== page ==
Time for SNP to be fair about funding NHS Lothian – Miles Briggs

NHS Lothian is the lowest-funded health board in Scotland per head of population, writes Miles Briggs.

Friday, 13th December 2019, 11:40 am
Jeane Freeman is just the latest in a long line of SNP Health Secretaries. Picture: Michael Gillen

Evening News readers will be aware that I have consistently highlighted the underfunding of NHS Lothian by SNP ministers.

As Health Secretaries have come and gone – from Nicola Sturgeon to Alex Neil, Shona Robison, and now Jeane Freeman – each has been content to stand by and allow NHS Lothian to remain the lowest-funded NHS board per head in Scotland, receiving less money per person to deliver health care services, than patients in other parts of Scotland.

Under the controversial NHS Resource Allocation Committee (NRAC), last year NHS Lothian received £11 million less than it should have under this approach. I know from conversations with NHS Lothian that this is impacting on decisions and the ability to meet the health needs of communities across Lothian. That has to change and we need to see SNP ministers deliver fairness – I’m not looking for preferential treatment for NHS Lothian, just our fair share of NHS resources.

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Miles Briggs is a Scottish Conservative MSP for Lothian region

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At a UK Government level, Scottish Conservative MPs have delivered record levels of funding for our ­Scottish NHS. However, over the last 12 years SNP ministers have short-changed NHS boards across Scotland. It’s time for that to end and for SNP ministers to end the underfunding of NHS Lothian.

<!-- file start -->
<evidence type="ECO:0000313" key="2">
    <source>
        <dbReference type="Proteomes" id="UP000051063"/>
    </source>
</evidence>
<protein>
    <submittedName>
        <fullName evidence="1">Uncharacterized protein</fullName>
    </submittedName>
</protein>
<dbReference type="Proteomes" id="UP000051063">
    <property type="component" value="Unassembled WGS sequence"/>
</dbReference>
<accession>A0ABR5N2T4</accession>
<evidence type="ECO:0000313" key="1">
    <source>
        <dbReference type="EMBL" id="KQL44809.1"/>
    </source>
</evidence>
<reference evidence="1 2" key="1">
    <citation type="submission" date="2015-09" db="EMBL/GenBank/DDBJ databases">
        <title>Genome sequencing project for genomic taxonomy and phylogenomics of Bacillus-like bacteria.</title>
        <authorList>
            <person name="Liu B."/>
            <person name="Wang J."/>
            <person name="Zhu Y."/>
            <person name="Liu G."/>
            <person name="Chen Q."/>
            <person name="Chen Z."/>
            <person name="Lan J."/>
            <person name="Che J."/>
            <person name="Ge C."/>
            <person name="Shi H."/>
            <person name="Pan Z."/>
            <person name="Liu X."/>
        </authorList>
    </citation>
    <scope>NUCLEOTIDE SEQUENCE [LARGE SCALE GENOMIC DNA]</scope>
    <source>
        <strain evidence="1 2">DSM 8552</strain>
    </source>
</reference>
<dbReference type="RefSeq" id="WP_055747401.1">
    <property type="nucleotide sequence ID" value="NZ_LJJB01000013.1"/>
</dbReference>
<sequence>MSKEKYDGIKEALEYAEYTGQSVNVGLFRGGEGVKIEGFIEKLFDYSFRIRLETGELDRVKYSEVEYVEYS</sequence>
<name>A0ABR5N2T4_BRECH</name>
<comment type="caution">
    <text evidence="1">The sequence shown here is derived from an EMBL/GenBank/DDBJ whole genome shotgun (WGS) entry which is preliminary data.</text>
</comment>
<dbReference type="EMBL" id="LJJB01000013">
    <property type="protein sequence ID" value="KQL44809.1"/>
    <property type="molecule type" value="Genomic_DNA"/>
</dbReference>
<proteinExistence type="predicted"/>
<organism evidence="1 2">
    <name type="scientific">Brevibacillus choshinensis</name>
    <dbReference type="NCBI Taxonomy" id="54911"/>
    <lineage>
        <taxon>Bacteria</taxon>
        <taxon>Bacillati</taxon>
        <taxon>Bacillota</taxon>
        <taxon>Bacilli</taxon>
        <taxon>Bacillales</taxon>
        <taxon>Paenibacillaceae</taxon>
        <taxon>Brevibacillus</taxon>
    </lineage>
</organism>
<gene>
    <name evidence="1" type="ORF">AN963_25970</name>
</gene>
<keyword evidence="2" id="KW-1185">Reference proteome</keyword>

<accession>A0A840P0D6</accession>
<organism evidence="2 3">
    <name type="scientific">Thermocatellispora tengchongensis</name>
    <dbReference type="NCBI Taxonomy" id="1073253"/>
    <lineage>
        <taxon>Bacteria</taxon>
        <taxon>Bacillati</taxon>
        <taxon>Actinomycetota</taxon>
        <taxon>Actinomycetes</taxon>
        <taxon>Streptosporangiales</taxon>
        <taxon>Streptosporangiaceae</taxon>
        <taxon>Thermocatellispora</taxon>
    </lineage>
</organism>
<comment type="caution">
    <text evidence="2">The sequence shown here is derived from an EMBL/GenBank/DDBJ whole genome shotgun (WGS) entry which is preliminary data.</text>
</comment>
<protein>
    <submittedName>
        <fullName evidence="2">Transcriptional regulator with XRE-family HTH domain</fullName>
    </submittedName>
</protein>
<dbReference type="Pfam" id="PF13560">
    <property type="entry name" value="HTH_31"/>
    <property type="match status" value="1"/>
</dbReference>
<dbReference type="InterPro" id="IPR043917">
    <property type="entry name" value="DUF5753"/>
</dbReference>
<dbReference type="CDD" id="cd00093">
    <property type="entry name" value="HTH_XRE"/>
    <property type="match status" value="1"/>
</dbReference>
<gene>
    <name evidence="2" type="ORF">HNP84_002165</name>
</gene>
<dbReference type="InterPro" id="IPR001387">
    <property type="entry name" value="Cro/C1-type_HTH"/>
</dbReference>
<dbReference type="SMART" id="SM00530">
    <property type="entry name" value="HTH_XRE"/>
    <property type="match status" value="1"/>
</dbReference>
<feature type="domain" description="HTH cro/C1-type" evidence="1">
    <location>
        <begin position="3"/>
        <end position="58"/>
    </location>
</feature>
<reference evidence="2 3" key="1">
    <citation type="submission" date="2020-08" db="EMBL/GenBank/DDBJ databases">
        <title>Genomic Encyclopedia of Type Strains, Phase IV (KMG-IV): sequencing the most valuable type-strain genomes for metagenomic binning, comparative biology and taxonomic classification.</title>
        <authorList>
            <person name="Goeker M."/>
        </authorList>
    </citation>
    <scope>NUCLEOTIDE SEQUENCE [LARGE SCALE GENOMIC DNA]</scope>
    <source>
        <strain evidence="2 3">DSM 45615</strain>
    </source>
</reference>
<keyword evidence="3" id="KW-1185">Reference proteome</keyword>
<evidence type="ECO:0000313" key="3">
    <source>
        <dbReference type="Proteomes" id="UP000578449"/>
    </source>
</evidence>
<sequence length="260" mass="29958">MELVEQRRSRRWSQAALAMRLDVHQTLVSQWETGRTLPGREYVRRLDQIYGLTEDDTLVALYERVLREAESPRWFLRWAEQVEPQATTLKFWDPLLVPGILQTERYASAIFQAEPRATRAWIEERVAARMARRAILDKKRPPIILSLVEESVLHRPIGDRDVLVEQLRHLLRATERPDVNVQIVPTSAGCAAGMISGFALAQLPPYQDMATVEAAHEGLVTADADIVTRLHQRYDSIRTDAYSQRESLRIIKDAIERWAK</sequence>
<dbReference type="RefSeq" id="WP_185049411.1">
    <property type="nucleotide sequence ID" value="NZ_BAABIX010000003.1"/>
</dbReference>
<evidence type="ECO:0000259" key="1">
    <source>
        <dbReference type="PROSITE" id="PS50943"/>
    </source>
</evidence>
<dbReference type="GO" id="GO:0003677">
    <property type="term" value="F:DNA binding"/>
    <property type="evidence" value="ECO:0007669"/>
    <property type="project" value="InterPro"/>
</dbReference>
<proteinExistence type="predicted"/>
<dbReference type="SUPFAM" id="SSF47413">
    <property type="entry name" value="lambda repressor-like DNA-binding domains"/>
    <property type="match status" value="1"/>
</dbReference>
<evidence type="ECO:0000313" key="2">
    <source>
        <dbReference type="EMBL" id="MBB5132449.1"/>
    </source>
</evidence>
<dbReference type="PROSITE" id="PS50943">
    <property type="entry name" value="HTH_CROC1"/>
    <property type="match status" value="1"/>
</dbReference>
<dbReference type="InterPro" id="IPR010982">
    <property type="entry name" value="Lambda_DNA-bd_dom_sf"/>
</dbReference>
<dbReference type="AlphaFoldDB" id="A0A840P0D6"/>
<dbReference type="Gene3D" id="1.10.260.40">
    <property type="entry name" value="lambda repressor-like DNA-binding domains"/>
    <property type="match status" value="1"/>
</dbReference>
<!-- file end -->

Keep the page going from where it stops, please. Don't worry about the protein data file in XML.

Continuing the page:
That’s why I’m calling on the SNP Government to use upcoming budget announcements to sort this disparity out for good. I have written to SNP Finance Secretary Derek McKay to outline our position and ask what plans the SNP have to finally end the underfunding of NHS Lothian. So when SNP minsters set the Scottish Budget, I’ll be watching.

Let’s tackle loneliness in 2020

I was again very concerned to see statistics regarding Edinburgh and Lothian and loneliness. According to Age Scotland, 100,000 older people in Scotland feel lonely most or all of the time and 200,000 will go at least half a week without a phone call or visit from anyone.

Further, it was reported that almost 110,000 older people will be sitting down to dinner alone on Christmas Day this year. Age Scotland were right to call it Scotland’s loneliness epidemic.

There is obviously a lot of good work being undertaken in communities to try to turn the situation around. Last week I visited the LifeCare Centre in Stockbridge. The centre is at the heart of the community, providing support for carers and so much more with a great community café and day clubs such as the popular St Bernard’s dementia club and The Dean social club.

Across Edinburgh we have some great local projects trying to make a difference and help tackle the issue. The Eric Liddell Centre has been helping older people in the capital dealing with loneliness and ­isolation, thanks to a new initiative. The South West Villages project works to strengthen services for older people by identifying ways to increase social interaction and reduce the chances of becoming isolated in the first place.

We have never been more globally connected, but more locally disconnected. Let’s make 2020 the year that we actually work together to tackle loneliness and social isolation to help connect people in every community.

Miles Briggs is a Scottish Conservative MSP for Lothian region.